- For Teachers
I am in a english class and my teacher says this statement is a metaphor and i just don't agree with him just wondering what you think?
After a sluggish first half, the team finally got on track.
The statement isn't itself a metaphor, but it uses two. The first is such an old metaphor that some people would say it's not one - "sluggish" [="behaving like a slug"]. But many words are based on metaphors if you look back far enough in their history; the word "muscle" means "little mouse".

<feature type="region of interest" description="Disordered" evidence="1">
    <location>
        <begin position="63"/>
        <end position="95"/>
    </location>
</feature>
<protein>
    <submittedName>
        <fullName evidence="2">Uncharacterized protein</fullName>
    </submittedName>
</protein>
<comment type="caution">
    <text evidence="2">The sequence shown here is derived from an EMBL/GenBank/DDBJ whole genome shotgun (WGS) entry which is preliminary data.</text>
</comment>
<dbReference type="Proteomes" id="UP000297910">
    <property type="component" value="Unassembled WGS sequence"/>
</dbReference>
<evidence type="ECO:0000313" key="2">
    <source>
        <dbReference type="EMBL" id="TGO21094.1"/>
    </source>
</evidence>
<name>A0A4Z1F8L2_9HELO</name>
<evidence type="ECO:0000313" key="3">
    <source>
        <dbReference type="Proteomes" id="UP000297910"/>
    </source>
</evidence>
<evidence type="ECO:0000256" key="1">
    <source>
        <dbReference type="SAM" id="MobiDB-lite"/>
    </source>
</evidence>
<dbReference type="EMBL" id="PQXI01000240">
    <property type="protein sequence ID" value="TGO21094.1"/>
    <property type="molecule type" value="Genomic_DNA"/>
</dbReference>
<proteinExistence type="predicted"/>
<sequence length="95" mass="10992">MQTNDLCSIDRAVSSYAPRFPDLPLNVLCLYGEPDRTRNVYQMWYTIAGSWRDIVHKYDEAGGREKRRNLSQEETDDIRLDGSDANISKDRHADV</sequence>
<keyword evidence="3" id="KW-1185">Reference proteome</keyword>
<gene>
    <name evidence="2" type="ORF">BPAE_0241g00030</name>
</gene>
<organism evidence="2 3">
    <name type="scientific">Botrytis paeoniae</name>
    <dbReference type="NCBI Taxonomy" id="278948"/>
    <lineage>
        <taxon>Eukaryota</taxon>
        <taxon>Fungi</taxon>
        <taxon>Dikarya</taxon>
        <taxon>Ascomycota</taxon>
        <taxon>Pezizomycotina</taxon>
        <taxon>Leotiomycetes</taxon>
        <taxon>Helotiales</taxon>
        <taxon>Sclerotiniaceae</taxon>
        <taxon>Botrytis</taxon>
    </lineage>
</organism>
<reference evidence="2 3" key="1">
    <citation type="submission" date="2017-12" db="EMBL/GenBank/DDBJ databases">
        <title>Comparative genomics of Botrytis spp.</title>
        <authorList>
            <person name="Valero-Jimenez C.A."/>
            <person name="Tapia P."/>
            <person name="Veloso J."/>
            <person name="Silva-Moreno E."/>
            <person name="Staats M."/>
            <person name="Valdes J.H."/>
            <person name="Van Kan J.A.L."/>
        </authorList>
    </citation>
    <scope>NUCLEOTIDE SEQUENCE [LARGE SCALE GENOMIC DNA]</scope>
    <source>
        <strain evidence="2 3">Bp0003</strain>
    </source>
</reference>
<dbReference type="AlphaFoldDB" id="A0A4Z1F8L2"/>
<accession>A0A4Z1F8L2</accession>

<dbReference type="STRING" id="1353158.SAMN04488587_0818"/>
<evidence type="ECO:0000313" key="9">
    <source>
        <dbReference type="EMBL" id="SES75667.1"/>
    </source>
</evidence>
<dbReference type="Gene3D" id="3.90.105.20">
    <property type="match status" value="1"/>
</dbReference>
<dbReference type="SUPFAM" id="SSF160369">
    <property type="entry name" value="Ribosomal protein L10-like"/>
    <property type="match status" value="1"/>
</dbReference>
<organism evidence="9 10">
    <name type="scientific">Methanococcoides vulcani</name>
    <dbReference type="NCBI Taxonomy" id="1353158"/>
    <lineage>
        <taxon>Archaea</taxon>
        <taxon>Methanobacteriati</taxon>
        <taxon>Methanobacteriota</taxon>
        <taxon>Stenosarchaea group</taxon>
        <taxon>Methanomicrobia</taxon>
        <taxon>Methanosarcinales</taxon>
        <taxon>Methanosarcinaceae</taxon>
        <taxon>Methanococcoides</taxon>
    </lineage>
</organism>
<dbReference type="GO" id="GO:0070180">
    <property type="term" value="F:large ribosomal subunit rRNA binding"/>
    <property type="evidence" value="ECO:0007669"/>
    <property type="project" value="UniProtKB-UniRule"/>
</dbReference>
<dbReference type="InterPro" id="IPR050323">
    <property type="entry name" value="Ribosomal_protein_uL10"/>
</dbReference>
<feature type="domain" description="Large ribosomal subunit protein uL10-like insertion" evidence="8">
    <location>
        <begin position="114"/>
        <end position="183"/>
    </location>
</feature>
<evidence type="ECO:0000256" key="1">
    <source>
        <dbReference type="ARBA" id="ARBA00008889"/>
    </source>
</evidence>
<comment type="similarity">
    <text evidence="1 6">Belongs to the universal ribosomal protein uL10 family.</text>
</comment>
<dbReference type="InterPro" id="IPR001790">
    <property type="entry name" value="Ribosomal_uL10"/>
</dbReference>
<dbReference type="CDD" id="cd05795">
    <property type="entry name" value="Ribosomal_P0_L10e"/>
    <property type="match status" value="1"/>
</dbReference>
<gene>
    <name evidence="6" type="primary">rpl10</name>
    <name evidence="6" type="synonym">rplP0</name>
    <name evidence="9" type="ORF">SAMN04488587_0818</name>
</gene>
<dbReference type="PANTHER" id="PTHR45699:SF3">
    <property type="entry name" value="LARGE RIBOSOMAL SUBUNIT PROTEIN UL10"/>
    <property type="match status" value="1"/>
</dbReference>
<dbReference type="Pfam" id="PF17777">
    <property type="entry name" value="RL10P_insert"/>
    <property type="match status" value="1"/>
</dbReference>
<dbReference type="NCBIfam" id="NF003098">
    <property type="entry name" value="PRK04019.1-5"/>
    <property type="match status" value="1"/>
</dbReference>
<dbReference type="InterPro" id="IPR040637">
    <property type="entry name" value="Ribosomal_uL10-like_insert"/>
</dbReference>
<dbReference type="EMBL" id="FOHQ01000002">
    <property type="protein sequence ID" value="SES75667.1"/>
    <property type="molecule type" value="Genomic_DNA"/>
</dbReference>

The second is "on track".
I don't really think it is either - you could stretch and say that the first half was being compared to a slug (sluggish), but it isn't really making that comparison - it's just using that adjective. I'm with you on this one.
I think there is no bright line between idiomatic uses like "on track" or "got off-track" and a metaphor like "the wheels fell off the train."
Since none of the team members literally ran on a track, it's a metaphorical use... or is it an idiom? It's really not clear.
[a writer, not a teacher]